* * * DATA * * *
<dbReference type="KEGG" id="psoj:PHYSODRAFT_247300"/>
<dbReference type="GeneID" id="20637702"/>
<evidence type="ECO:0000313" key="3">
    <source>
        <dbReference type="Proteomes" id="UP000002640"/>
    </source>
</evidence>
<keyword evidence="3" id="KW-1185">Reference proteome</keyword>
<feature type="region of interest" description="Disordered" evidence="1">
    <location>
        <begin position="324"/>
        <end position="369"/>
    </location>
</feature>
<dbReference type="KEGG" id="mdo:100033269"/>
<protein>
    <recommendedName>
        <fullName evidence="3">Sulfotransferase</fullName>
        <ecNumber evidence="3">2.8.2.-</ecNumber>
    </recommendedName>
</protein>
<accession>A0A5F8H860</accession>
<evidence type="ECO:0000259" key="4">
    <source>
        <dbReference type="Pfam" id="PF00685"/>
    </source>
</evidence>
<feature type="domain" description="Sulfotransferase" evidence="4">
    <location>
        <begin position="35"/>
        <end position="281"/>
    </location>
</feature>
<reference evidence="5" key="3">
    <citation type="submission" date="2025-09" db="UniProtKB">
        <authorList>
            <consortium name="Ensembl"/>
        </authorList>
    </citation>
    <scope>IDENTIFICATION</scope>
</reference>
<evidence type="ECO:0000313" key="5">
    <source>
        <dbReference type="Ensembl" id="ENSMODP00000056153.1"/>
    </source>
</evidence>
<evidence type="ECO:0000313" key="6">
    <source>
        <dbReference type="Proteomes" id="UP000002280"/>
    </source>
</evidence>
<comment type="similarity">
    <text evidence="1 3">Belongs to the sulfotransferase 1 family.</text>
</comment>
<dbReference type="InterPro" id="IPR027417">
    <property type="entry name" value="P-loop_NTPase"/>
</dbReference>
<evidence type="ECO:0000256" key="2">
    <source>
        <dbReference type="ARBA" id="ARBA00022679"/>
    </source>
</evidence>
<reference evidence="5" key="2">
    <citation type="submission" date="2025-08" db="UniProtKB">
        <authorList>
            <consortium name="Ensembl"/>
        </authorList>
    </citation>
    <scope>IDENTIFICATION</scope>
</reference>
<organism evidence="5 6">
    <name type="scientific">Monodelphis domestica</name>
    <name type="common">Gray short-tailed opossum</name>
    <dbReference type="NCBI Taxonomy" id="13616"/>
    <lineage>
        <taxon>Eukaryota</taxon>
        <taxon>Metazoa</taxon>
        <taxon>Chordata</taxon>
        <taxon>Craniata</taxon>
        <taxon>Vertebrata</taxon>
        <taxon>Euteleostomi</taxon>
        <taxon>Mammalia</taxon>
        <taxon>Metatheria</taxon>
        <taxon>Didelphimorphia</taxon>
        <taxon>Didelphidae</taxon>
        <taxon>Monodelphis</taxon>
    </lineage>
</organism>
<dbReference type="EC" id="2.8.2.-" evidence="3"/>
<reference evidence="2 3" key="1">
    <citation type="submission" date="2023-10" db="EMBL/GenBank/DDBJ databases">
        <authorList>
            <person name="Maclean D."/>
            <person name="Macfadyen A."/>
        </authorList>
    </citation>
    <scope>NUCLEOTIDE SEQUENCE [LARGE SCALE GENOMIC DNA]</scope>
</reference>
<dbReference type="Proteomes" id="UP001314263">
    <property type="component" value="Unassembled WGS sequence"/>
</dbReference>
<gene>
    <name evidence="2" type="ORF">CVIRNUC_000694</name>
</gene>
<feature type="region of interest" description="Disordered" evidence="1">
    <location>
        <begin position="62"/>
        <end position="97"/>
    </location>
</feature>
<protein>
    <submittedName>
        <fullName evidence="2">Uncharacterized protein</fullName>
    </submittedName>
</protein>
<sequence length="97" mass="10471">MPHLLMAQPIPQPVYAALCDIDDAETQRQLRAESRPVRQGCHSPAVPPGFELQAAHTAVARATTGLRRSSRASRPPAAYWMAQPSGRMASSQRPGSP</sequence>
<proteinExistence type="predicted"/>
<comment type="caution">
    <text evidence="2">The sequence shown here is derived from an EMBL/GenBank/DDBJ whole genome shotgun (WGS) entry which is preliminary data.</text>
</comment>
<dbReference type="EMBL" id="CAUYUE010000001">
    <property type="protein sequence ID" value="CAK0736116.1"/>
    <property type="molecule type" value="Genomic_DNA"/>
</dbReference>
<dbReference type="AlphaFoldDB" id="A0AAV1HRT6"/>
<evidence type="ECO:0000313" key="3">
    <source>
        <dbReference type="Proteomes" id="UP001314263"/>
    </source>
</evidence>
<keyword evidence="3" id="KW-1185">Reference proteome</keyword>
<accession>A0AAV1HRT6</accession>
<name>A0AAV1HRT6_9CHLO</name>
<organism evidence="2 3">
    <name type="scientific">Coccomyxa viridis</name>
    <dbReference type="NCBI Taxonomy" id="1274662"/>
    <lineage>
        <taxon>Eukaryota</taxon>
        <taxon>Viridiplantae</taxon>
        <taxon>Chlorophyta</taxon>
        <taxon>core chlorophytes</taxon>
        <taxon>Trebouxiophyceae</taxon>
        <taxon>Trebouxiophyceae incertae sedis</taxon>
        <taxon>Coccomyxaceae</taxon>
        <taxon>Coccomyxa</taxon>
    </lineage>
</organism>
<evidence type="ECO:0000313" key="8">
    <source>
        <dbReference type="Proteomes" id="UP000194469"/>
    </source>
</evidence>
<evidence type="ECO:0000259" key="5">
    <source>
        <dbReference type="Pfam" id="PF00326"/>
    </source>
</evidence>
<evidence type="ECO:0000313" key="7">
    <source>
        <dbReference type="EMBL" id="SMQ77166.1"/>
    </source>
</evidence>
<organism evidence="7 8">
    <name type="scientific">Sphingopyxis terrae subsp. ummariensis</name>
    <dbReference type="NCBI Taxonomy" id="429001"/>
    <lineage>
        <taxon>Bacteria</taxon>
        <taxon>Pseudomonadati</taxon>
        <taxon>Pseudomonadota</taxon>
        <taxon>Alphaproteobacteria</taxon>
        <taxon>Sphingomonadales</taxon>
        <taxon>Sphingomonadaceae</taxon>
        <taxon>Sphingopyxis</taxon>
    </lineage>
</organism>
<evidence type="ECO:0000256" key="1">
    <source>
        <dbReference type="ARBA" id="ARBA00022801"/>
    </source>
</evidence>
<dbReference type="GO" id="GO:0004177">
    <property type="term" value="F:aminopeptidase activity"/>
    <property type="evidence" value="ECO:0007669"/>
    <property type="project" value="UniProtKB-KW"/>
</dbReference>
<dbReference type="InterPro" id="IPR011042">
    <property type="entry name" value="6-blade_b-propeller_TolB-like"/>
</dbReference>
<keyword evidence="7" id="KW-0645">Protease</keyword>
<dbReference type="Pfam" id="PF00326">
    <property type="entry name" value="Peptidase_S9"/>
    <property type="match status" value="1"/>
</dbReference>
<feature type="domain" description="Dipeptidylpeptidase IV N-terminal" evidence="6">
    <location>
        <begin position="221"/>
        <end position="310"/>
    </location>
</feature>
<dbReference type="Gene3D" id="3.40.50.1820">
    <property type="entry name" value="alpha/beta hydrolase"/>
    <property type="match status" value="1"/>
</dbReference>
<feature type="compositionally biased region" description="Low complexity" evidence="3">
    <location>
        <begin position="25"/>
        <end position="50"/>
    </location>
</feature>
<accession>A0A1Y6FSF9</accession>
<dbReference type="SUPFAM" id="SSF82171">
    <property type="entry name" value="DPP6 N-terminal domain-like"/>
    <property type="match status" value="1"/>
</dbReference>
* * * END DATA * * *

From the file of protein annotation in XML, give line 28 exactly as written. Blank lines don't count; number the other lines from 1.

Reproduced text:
<feature type="domain" description="Sulfotransferase" evidence="4">